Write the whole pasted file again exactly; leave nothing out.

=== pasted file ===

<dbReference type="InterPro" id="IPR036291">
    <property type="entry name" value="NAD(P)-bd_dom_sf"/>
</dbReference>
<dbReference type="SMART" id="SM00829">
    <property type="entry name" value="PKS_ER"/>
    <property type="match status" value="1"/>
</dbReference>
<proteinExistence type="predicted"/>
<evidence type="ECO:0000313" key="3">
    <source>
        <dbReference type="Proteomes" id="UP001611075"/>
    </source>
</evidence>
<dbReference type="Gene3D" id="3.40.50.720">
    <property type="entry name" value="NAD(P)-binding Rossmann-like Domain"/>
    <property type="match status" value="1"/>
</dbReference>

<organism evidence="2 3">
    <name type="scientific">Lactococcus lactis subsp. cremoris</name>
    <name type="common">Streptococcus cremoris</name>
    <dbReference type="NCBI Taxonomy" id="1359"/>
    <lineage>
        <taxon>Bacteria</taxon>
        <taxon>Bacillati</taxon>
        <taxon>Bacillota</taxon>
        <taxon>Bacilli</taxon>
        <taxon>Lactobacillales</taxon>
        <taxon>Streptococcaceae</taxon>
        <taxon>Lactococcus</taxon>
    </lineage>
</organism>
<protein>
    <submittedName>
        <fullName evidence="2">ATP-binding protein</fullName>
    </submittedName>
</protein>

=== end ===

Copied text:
<dbReference type="InterPro" id="IPR036291">
    <property type="entry name" value="NAD(P)-bd_dom_sf"/>
</dbReference>
<dbReference type="SMART" id="SM00829">
    <property type="entry name" value="PKS_ER"/>
    <property type="match status" value="1"/>
</dbReference>
<proteinExistence type="predicted"/>
<evidence type="ECO:0000313" key="3">
    <source>
        <dbReference type="Proteomes" id="UP001611075"/>
    </source>
</evidence>
<dbReference type="Gene3D" id="3.40.50.720">
    <property type="entry name" value="NAD(P)-binding Rossmann-like Domain"/>
    <property type="match status" value="1"/>
</dbReference>

<organism evidence="2 3">
    <name type="scientific">Lactococcus lactis subsp. cremoris</name>
    <name type="common">Streptococcus cremoris</name>
    <dbReference type="NCBI Taxonomy" id="1359"/>
    <lineage>
        <taxon>Bacteria</taxon>
        <taxon>Bacillati</taxon>
        <taxon>Bacillota</taxon>
        <taxon>Bacilli</taxon>
        <taxon>Lactobacillales</taxon>
        <taxon>Streptococcaceae</taxon>
        <taxon>Lactococcus</taxon>
    </lineage>
</organism>
<protein>
    <submittedName>
        <fullName evidence="2">ATP-binding protein</fullName>
    </submittedName>
</protein>